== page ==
Ralph El-Ramey was in his first term as mayor when I moved to Wilson in 1980. For the next decade, through mayoral elections, electoral changes, big challenges and major initiatives, he remained both presiding mayor and affable good ol' boy. Ralph died Sunday.
It was easy to see how he was elected mayor. He never met a stranger and knew everyone in Wilson, it seemed. He was a friend and a persuader, a story teller and a joker. He always seemed to be having fun, even in the most serious moments.
He managed all of this, despite the fact he was not one of the eastern North Carolina elite, the heirs of plantation owners and industrial titans. He was the son of Lebanese immigrants who never forgot his roots. He had worked as a theater manager in Wilson and other eastern North Carolina towns — an essential, popular but not prestigious job. He told me of his experiences running a theater in Wadesboro, near where I grew up, and he could still recall the names of the major families there. By the time he entered local politics, he was selling insurance, a job with flexible hours that were ideal for a city office holder.
His Middle Eastern name presented some problems. Many constituents thought he was "Ralph L. Ramey" and referred to him as "Mayor Ramey." I jokingly called him "Ralphael Ramey." He never allowed name mistakes to bother him.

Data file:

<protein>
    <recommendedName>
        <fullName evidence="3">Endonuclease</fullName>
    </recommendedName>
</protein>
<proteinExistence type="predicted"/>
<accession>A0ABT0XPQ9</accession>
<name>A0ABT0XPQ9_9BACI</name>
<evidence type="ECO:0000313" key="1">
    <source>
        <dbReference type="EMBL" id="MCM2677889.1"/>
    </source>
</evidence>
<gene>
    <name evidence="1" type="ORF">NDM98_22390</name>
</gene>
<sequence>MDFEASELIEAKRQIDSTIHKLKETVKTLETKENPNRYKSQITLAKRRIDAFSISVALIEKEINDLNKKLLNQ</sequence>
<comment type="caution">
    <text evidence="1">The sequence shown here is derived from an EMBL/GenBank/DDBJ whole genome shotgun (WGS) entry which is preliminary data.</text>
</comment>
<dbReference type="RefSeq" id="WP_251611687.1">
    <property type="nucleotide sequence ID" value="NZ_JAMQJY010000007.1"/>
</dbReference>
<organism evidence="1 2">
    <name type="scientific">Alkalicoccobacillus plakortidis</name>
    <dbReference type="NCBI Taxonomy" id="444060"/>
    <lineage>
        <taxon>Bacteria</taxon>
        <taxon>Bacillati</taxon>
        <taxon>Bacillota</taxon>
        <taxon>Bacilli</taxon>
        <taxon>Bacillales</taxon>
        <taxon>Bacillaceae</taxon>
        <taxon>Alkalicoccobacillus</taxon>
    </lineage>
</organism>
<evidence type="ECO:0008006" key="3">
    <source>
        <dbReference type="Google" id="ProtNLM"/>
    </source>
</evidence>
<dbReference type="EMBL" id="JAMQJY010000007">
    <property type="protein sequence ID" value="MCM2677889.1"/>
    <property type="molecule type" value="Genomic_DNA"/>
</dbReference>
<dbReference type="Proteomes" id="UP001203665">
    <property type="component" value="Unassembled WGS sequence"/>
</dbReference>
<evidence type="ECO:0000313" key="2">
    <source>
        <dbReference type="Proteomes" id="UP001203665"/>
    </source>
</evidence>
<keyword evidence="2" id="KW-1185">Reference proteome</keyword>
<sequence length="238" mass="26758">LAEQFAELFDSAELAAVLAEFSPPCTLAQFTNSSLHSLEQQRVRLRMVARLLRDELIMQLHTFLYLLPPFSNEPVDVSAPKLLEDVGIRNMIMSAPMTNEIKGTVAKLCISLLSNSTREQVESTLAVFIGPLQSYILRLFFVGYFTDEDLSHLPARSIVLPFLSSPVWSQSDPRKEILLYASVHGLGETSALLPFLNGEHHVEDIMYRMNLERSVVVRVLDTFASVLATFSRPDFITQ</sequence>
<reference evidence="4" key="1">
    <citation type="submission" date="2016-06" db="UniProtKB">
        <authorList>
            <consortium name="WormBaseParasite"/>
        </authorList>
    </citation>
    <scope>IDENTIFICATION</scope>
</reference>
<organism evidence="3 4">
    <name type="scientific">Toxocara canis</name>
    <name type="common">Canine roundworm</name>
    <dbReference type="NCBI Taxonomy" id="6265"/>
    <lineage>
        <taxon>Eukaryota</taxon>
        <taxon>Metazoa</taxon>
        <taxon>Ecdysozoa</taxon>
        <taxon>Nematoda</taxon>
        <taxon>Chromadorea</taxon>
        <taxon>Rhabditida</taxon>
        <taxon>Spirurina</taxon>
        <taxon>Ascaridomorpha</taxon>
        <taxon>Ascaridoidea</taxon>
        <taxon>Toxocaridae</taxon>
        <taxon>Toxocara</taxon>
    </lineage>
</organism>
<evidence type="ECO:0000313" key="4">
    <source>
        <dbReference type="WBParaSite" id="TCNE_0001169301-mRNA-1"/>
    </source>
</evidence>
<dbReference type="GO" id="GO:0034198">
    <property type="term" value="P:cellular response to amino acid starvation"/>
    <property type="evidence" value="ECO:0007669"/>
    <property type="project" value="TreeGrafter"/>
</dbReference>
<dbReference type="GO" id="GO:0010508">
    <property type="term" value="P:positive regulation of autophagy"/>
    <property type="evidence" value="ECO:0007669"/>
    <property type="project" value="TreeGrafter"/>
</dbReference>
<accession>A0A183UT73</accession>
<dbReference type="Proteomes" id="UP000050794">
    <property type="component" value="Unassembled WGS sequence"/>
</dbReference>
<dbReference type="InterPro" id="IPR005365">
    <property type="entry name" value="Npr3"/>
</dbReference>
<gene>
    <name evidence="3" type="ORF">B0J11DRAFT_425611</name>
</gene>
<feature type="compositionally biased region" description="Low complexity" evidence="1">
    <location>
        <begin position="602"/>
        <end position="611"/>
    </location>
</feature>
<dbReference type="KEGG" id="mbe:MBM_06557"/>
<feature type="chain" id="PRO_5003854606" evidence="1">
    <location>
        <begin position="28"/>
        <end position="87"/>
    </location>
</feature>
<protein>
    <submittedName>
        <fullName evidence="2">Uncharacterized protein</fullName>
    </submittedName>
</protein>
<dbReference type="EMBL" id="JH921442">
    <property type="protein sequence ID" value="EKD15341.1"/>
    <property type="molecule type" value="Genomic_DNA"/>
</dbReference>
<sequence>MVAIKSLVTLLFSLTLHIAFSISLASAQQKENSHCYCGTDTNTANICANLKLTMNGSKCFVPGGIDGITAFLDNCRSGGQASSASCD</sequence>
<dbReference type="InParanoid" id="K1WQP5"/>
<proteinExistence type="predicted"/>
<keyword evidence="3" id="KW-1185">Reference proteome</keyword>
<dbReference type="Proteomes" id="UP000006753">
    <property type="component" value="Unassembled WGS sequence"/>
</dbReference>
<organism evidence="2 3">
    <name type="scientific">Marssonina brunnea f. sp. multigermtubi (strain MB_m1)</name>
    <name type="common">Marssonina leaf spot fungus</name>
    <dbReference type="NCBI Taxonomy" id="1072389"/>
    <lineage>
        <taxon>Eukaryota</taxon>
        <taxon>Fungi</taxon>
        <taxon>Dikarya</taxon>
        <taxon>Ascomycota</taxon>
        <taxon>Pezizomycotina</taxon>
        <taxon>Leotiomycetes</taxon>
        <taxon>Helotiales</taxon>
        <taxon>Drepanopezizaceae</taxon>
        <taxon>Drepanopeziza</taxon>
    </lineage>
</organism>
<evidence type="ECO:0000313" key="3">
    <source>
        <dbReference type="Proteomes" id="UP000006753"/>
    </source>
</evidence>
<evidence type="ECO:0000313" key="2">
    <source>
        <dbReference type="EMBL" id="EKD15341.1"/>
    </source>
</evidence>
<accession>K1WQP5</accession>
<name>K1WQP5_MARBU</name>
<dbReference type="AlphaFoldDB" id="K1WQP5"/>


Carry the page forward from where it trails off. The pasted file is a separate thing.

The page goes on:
Into his second decade in the mayor's chair, Ralph ran afoul of a determined group of progressive civic activists who viewed the mayor as someone too simple to appreciate the finer things in life. He had opposed the city's purchase of an old downtown theater whose showing of X-rated fare had become a civic embarrassment. The sale went through over his objections and at a price he thought too high, and the old theater eventually became the Edna Boykin Cultural Center. He also didn't like a plan to turn the city-owned former BB&T headquarters into the Wilson Arts Center.
The folks who didn't like Ralph's lack of appreciation of the arts (as they saw it), backed a candidate to unseat him, a genial, well-educated man who appreciated the arts. Ralph survived the challenge and kept his seat, but the animosity remained. Privately, the mayor would disparage the artsy crowd as much as they disparaged him.
Ralph finally lost his seat in the early 1990s, and the loss clearly pained him, but it didn't take him long to put that behind him and return to his jovial, optimistic views of life. I saw him less frequently in recent years, but he was always friendly and outwardly happy.
Regardless of how anyone felt about his support of the arts or any other city issue, Ralph El-Ramey was a good guy, a friend to all, a testament to immigrant ambition and success, and a character like no other.